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The Adjustment Bureau
Career TV Award
Page 2
Presidents Award
Presidents Desk
DVD Playback
ASC Close-Up
Michael D. O’Shea, ASC, this year’s Career Achievement in Television honoree, credits his mentors for his success.


Photos courtesy of Michael O’Shea.
Ask Michael D. O’Shea, ASC about his long and distinguished career, and he’ll tell you about all the people who helped him along the way. He seems more comfortable giving compliments than getting them, but he was on the receiving end last month, when he was honored with the ASC’s Career Achievement in Television Award.

O’Shea’s extensive list of credits includes the TV series CSI: Miami, Jack and Bobby, Bones and Eli Stone; the pilots for Everwood, Once and Again and The Player; and the miniseries and telefilms Blind Ambition and The Letter. He has also shot a number of theatrical releases, including Robin Hood: Men in Tights, Here on Earth, The New Guy and Big Momma’s House. He has earned five Emmy nominations, beginning in 1992 with Doogie Howser, M.D., his first TV series as a director of photography. He earned two nominations in 1997, one for the series Relativity, the other for the telefilm Love, Honor and Deceive (directed by fellow ASC member Michael Watkins); another in 1999, for the miniseries The ’60s; and the most recent one for CSI: Miami, for which he took home the prize.

Born and raised in Los Angeles, O’Shea was a star baseball player in high school. Recruited straight out of school, he accepted an offer from the Baltimore Orioles, playing on its farm team for four years. During the off-season, he worked part-time as a laborer on the Warner Bros. lot.

Henri Lehman, the assistant head of the Warner Bros. camera department, was a close friend of the family and had known O’Shea since he was a kid. When O’Shea gave up baseball, he approached Lehman about pursuing cinematography. “I knew nothing about cameras, but I heard it was a field where I could learn something every day, and I liked that idea,” says O’Shea. “Plus,” he admits with a laugh, “they paid a lot.”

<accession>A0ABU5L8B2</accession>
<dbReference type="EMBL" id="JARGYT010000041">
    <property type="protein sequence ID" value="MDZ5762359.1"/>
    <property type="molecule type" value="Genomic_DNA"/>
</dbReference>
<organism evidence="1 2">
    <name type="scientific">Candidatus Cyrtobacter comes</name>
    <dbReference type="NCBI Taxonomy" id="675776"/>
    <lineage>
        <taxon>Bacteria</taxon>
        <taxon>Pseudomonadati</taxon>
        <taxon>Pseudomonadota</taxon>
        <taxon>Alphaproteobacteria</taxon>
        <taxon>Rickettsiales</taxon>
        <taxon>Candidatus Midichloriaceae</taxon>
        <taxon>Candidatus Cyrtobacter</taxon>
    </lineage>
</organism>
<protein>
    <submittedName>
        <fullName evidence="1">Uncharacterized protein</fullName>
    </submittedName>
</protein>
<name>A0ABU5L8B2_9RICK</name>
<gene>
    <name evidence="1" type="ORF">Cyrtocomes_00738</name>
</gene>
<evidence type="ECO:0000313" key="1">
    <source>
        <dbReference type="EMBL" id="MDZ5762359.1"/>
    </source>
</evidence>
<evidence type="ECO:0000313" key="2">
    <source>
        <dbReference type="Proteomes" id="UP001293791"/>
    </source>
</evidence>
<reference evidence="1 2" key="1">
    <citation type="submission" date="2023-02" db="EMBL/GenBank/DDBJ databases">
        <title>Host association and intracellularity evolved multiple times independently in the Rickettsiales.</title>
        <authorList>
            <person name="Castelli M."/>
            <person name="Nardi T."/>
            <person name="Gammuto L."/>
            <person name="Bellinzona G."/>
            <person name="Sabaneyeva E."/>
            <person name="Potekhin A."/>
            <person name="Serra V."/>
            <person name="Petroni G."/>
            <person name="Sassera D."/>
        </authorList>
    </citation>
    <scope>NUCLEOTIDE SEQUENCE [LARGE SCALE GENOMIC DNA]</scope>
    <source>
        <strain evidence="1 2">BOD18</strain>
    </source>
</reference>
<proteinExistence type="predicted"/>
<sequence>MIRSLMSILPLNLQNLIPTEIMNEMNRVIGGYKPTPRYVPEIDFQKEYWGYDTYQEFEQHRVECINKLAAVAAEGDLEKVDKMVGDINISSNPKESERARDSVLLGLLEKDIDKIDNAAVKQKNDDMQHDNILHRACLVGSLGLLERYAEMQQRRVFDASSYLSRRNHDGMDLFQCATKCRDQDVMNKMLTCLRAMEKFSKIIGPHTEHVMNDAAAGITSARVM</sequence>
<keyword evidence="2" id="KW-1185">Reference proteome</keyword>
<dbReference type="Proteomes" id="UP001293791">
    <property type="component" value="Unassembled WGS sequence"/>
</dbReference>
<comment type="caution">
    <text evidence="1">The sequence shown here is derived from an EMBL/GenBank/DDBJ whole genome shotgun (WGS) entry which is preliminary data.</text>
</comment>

Lehman wasn’t very encouraging, explaining that nepotism played a role in who got jobs. But O’Shea was determined. “I asked him, ‘What do I have to do to prove myself?’” From then on, every night, when his shift on the labor crew ended, he would head over to the camera department and work for free, learning how to load magazines, cut filters and stock the assistants’ carts for the next morning. There was another young man moonlighting there, a mail boy named Dick Rawlings Jr. (now ASC), who also harbored dreams of becoming a cameraman. After a year, Rawlings was offered a job as a loader. Three weeks later, O’Shea was hired. “That was June of 1965,” remarks O’Shea. “On July 10, I got married. So suddenly I was married and had a career. If that isn’t a gift …!”

Two years later, O’Shea moved up to second assistant on the TV series Daktari, shot by Fritz Mandl. “Fritz was such a lovely man,” says O’Shea. “To show you what a fair man he was, he had a son who wanted to be in the camera department. Fritz could have got rid of me and let his son in, but he didn’t. That’s a big part of how I learned to do things; it was all about fairness and honesty. I had a father like that, and then I was lucky to work for a man like that.”

Jeremiah Francis O’Shea, an émigré from Ireland, had a profound influence on his son. “I never heard him say a bad word about anybody,” asserts the younger O’Shea. “He was very fair and treated everybody equally. He passed away in 2007 at the age of 100½, and I will never stop missing him.” O’Shea remains close to his 96-year-old mother. “My dad was very quiet, but my Italian-American mother is more outspoken. She has also had an enormous influence on me.” After a reflective pause, he says simply, “My parents are my heroes.”

Once O’Shea started working, he seldom stopped. From Daktari he moved over to Gunsmoke, which filmed on the CBS lot. It was there that O’Shea met future ASC members John C. Flinn III and Lloyd Ahern, who became lifelong friends. “Three Irishmen?” says O’Shea, cocking an eyebrow. “We hit it off real well — too well, sometimes!”